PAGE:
Peace is breaking out all over the was just a matter of getting everyone around the table.

— Neil Tunnicliffe, chief executive, Rugby Football League [2]

John McDonald, the chair of the Australian Rugby League, became chair of the RLIF.[2] Sir Rodney Walker was elected a member of the RLIF, beating Maurice Lindsay and signifying a power shift in the British game.[2] Walker took the position of vice-chair.[2]

One of the Rugby League International Federation's first tasks upon assuming control was to re-codify the Laws of the Game following the divergence that occurred whilst the game was split.[2]

During their attempts to attract partners, the Super League International Board agreed to give a place in their planned 1998 world cup to the New Zealand Māori rugby league team at a meeting in Paris in 1997.[13][14] Despite that world cup not taking place, the Rugby League International Federation repeated the offer for the 2000 World Cup and the team competed as "Aotearoa Māori".[13][14]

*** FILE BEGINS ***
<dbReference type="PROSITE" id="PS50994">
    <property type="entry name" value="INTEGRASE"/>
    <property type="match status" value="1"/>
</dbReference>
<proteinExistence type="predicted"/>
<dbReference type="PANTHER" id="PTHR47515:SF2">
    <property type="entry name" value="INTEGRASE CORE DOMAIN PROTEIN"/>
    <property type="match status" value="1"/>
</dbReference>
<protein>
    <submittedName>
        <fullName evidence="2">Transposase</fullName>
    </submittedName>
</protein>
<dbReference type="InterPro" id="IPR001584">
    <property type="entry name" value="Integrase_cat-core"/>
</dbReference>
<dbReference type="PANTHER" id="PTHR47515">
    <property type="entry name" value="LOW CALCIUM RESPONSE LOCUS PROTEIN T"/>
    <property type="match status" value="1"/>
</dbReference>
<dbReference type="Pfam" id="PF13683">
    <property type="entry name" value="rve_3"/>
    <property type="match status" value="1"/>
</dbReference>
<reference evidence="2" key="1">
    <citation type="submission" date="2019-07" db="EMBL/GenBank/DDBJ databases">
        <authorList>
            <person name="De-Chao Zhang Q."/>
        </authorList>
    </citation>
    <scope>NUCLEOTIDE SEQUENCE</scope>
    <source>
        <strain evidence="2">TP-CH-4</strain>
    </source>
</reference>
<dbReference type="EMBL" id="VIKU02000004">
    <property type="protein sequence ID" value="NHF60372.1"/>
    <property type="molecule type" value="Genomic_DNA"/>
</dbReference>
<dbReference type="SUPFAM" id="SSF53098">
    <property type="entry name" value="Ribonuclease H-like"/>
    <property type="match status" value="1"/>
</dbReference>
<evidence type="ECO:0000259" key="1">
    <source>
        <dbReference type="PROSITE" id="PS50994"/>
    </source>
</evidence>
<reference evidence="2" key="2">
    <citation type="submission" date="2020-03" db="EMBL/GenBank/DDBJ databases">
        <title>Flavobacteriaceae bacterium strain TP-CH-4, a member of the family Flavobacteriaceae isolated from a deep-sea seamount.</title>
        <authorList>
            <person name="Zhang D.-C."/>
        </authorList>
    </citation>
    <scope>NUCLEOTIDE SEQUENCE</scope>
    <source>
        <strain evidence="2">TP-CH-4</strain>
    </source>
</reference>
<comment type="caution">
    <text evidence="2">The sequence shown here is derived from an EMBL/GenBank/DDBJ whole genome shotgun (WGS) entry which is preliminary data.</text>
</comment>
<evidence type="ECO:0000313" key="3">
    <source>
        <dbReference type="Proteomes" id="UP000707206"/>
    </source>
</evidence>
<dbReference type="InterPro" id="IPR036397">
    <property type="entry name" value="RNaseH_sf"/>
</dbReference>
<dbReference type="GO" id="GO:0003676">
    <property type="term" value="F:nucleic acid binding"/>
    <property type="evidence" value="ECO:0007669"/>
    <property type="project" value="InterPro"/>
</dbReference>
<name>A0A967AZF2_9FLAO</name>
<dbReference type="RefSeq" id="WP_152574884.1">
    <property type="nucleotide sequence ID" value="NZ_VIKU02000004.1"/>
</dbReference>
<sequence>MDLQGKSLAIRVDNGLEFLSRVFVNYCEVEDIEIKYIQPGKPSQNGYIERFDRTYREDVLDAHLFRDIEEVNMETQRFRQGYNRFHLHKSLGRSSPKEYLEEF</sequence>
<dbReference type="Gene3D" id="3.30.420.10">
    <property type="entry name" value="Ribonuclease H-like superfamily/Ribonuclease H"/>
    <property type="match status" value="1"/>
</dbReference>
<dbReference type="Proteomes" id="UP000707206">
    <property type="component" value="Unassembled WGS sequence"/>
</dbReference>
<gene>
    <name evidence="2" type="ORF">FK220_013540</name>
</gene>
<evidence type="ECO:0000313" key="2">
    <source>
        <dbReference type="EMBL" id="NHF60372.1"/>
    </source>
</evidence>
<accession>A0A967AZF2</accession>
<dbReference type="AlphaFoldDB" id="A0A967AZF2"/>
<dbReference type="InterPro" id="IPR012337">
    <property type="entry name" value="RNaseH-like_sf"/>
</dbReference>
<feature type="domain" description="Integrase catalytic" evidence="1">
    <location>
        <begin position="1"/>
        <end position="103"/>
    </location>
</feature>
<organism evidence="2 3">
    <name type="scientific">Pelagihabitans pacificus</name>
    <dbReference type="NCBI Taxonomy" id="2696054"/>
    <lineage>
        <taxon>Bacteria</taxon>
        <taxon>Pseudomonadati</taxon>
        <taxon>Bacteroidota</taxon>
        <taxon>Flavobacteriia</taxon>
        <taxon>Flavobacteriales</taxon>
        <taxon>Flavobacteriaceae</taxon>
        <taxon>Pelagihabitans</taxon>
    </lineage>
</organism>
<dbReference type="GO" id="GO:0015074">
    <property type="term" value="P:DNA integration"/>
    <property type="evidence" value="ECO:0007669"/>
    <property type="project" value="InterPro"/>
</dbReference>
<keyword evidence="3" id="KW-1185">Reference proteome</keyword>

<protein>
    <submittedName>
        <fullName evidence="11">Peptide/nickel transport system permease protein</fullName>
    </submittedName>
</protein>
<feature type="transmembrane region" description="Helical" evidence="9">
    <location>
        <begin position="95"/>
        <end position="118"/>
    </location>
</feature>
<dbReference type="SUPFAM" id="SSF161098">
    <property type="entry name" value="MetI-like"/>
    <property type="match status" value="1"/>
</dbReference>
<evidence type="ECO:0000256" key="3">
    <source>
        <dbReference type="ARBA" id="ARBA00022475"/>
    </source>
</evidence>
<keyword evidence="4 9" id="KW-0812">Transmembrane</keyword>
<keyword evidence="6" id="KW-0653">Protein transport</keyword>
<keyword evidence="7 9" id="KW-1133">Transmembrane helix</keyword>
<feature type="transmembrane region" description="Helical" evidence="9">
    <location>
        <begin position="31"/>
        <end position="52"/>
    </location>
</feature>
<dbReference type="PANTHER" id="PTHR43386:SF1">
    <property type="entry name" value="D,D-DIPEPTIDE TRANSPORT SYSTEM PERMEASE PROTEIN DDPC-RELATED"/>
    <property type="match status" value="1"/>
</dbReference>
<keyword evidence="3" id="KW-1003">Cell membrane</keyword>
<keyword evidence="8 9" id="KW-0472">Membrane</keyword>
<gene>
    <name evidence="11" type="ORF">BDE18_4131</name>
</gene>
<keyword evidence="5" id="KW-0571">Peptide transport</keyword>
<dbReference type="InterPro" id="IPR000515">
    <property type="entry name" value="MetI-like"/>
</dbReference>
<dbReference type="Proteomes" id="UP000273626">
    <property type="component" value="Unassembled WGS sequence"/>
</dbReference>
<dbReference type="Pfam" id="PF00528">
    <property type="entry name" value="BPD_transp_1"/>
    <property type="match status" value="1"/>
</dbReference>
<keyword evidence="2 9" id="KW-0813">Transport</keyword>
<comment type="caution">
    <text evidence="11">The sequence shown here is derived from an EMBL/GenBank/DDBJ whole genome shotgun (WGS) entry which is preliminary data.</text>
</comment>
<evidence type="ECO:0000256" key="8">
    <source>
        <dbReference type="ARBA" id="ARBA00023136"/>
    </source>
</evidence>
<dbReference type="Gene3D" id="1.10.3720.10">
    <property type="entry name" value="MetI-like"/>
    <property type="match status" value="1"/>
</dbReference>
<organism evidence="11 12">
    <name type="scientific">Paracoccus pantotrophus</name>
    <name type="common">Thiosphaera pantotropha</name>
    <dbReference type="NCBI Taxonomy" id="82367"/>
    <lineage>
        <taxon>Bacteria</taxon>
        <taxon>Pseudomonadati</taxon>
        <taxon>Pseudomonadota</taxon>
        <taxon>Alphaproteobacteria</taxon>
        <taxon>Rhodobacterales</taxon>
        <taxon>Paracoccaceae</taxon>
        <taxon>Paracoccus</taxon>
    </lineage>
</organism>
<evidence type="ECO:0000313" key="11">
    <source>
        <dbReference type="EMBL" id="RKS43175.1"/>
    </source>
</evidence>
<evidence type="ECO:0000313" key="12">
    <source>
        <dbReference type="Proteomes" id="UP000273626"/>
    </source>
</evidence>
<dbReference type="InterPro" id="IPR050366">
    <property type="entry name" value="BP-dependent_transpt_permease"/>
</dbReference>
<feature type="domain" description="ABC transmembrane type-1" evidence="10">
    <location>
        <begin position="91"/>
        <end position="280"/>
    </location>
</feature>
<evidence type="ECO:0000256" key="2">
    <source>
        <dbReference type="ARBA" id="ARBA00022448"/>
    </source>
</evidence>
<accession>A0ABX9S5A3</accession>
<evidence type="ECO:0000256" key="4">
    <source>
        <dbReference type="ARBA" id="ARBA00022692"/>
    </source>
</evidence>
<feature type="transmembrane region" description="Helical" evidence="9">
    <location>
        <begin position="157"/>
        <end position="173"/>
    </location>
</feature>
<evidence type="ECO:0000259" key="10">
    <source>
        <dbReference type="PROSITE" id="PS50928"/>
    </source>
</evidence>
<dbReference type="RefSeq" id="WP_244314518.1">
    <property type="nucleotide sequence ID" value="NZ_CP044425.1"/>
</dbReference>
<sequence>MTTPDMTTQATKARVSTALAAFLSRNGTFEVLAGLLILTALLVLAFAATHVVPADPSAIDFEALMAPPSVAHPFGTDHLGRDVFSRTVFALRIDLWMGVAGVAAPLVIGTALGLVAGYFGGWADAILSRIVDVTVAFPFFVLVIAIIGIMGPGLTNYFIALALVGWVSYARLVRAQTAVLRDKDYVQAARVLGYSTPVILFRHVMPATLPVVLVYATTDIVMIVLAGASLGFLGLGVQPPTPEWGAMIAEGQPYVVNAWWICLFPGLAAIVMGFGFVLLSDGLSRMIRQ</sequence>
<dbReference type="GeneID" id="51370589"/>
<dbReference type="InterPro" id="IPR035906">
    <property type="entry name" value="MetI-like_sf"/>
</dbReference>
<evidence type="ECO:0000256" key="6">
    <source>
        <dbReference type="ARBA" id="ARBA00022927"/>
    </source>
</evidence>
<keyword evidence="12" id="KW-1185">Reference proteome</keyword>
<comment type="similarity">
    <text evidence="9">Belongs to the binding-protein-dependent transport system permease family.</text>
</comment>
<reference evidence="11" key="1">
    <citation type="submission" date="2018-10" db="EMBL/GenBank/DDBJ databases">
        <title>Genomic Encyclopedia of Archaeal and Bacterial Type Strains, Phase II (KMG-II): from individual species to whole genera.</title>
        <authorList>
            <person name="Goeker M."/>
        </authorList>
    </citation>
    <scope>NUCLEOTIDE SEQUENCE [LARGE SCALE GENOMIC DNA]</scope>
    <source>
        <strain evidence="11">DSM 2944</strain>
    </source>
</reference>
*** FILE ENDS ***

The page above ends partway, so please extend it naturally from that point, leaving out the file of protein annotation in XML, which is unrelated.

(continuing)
See also



  1. ^ a b c d e f g h i Hadfield, Dave (19 December 1995). "Lindsay chairman of Super League". The Independent. Archived from the original on 25 May 2022. Retrieved 29 November 2009.
  2. ^ a b c d e f g h Hadfield, Dave (20 August 1998). "Lindsay suffers body blow". The Independent. Archived from the original on 25 May 2022. Retrieved 29 November 2009.
  3. ^ Maquire, Joseph and Possami, Catherine (2005). Power and global sport: zones of prestige, emulation and resistance. Routledge. p. 87. ISBN 9780415252799.